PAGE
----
AVE, photo: O’Meally

A retrospective celebrating the career of Anthony Van Engelen through the lens of Mike O’Meally.

Limited to 150 copies, this zine was commissioned by Vans and published by Welcome Skate Store to mark AVE’s 15th anniversary of riding for Vans.

Concept, words and design by Farran Golding.


SINK YOUR OWN BOAT

In 1998, Mike O’Meally moved to New York City. Immediately, he began photographing and skating with Jason Dill. Meeting his other half was inevitable.

“Anthony still doesn’t, but he never really talked too much back then. He’s the type of guy that will talk without saying anything – either with his eyes or through a laugh. I’ve always said: “He lets you sink your own boat,”” says Mike, recalling his earliest memories of AVE. He speculates the first photo they shot together was an over-the-back 5050 at the Columbus Park handrail in Chinatown, Lower Manhattan. It’s a spot that Anthony has revisited throughout his career and Mike hazards AVE was the first to tackle it head on.

Throughout the late ‘90s and early 2000s, Mike continued to hang out with AVE, whenever he visited Dill in New York, and he became friends with Rob Pluhowski and Anthony Pappalardo over the course of trips to go shooting in Philadelphia. Quickly, he became acquainted with the Alien Workshop and Habitat teams but, even by the standard of their riders during the ‘Photosynthesis’ era, “Anthony had an extra gear on him that nobody else seemed to have,” which was amplified by his energy around Dill. 

“They were kids and he was in his mid to early 20s. He was just more physically powerful and confident. You could tell he’d taken more slams over the years. Not that those guys hadn’t but he just had more grit and salt in the game of skateboarding,” says Mike.

“Pappalardo, we had this nickname for him: Mr Burns. Because he was kind of meek and not physically imposing at all but when he’d get on a board he would really come out of his shell. Whereas Anthony had the appearance of a cowboy. We always joked that he looked like a Marlboro Man. That’s [when he was] walking around and then the same thing applied to his skating. He was just a strong guy. He’s not a big guy but he’s built for speed and power.”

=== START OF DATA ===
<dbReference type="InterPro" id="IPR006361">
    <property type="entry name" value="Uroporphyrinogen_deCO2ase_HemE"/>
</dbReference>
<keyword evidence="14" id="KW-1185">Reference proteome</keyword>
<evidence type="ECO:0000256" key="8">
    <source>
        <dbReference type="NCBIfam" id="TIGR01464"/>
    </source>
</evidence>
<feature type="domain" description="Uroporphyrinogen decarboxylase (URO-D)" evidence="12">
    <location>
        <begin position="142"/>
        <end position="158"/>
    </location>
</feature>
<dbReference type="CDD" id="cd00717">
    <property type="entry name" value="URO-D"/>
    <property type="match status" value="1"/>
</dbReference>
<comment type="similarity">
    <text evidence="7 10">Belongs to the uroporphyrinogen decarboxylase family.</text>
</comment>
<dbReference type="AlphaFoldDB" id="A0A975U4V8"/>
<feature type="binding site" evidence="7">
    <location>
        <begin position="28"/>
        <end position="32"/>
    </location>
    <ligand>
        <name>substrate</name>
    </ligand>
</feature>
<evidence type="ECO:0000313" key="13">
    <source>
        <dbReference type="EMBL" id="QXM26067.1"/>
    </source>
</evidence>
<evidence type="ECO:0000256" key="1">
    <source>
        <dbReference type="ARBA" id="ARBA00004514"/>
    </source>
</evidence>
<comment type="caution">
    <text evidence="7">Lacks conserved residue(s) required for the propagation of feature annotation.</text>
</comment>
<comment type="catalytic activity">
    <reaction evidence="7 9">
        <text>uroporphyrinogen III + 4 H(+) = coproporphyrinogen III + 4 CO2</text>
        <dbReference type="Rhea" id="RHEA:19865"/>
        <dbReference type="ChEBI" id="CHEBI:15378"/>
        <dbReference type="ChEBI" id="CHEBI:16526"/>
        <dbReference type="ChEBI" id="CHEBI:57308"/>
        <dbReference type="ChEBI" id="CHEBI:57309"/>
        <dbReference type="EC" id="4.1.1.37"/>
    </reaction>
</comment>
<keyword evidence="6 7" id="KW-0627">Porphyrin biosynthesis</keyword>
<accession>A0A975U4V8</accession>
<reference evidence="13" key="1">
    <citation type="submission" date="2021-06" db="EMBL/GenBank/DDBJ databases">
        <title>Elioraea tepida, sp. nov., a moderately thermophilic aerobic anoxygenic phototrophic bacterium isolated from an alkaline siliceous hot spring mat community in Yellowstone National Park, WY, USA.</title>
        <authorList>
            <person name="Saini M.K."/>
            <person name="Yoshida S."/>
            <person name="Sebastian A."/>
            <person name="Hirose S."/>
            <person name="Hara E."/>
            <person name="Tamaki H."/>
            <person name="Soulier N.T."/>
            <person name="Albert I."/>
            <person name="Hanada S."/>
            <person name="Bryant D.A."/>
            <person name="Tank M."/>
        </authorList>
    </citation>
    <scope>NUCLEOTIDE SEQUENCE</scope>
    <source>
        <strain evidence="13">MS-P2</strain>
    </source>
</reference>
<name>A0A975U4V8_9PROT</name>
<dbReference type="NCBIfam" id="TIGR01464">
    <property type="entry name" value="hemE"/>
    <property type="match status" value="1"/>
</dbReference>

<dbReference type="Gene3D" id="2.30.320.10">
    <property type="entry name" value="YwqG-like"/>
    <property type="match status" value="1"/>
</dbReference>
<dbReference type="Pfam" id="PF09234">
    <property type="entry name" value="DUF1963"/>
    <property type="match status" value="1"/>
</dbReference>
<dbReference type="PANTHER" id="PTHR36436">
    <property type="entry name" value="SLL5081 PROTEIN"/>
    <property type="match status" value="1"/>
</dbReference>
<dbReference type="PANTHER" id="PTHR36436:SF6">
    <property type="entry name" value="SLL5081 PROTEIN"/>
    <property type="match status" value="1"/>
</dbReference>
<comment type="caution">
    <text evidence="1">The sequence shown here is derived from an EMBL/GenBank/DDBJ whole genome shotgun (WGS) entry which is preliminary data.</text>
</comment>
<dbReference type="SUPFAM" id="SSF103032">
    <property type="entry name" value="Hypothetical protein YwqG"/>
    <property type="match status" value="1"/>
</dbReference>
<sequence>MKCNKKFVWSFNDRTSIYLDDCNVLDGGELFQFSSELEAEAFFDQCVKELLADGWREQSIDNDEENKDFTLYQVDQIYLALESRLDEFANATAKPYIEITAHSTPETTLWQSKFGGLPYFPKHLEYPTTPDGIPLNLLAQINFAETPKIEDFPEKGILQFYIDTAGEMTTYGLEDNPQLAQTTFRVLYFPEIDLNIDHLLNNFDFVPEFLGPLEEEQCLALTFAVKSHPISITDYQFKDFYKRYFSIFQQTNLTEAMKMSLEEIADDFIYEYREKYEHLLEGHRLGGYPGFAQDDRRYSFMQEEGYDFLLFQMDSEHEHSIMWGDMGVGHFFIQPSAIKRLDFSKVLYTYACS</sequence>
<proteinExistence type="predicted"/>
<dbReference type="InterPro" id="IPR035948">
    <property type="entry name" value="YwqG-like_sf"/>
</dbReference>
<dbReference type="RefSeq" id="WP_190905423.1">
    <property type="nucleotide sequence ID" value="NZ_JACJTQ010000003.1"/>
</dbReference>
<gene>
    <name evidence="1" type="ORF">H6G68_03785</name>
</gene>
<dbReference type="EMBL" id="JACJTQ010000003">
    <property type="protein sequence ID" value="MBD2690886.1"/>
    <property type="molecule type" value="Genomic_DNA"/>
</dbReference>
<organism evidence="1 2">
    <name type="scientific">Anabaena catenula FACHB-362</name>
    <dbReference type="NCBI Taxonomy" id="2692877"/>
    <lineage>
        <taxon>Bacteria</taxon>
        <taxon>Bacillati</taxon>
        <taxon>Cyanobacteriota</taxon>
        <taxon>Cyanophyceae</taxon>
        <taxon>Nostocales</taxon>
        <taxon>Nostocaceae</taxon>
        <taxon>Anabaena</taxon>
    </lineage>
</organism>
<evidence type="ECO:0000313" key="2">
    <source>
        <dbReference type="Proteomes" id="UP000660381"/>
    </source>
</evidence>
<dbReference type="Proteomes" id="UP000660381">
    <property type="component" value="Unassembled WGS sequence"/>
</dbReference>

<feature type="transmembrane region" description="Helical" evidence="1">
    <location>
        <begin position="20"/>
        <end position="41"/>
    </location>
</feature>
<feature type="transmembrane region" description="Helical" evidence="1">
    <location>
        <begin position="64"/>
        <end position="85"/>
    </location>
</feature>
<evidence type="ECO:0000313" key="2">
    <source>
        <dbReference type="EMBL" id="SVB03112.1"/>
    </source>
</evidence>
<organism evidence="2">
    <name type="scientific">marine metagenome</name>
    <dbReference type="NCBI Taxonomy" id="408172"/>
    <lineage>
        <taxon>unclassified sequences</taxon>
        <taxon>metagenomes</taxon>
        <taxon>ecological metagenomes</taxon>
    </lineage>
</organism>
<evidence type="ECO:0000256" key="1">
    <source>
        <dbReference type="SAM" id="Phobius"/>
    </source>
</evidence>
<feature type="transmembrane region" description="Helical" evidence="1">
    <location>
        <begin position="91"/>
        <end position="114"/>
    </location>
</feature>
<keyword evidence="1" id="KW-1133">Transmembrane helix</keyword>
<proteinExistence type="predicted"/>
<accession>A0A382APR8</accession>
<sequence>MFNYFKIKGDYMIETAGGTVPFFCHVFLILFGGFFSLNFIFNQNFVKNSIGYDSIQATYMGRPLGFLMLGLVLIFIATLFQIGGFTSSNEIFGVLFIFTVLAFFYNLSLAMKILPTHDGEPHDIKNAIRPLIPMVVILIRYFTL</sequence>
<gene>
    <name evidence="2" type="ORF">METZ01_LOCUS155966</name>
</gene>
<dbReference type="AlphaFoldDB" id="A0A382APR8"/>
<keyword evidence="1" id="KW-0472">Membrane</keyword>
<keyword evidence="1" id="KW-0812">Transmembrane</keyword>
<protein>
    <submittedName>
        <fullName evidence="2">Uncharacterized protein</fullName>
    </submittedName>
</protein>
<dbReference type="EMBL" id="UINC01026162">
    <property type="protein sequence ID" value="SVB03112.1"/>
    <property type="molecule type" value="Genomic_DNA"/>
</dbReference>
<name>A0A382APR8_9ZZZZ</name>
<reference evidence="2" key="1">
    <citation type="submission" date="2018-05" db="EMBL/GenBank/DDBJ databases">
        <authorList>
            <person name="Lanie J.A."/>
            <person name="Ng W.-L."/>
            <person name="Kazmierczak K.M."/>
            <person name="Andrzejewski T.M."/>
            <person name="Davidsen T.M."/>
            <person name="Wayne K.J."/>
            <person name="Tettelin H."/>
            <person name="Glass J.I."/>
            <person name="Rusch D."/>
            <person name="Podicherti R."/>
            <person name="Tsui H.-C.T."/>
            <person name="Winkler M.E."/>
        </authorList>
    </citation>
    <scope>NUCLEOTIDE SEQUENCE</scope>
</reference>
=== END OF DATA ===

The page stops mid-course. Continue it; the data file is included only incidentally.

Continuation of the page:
Offering some first-hand insight into witnessing Anthony’s drive, Mike flags up a folder on his computer titled ‘Board Throwers’ – a  glimpse into the countless meltdowns (or “Kerry Getz type situations”) he’s been present for. “I’ve certainly got a few of those of Anthony,” he chuckles.

“I don’t think he’s one of those self-critical perfectionists, he’s just honest and has a very open outlook of how certain tricks should look, how fast you should be going or about popping out in a solid manner. He held himself to a really high standard and that would often lead to doing things again or until he couldn’t walk anymore.” Further dismissing unreasonable perfectionism as part of Anthony’s nature, Mike deems that if AVE’s battles for tricks aren’t due to his self-imposed standards then it’s purely “a matter of trying something so hard that even to land it is enough.” 

“I have this one picture where he’s bleeding through his socks and that kind of sums him up. He would just keep going. He’s had problems with his toes and feet where he had to tape them before every session and he would be skating with a lot of pain. Cortisone injections, stuff like that… So, on top of wanting to do things well, and being powerful and stylish, he’s a tough guy. I would not want to get into any kind of trouble with him,” says Mike. A bold claim considering O’Meally is built like a heavyweight boxer.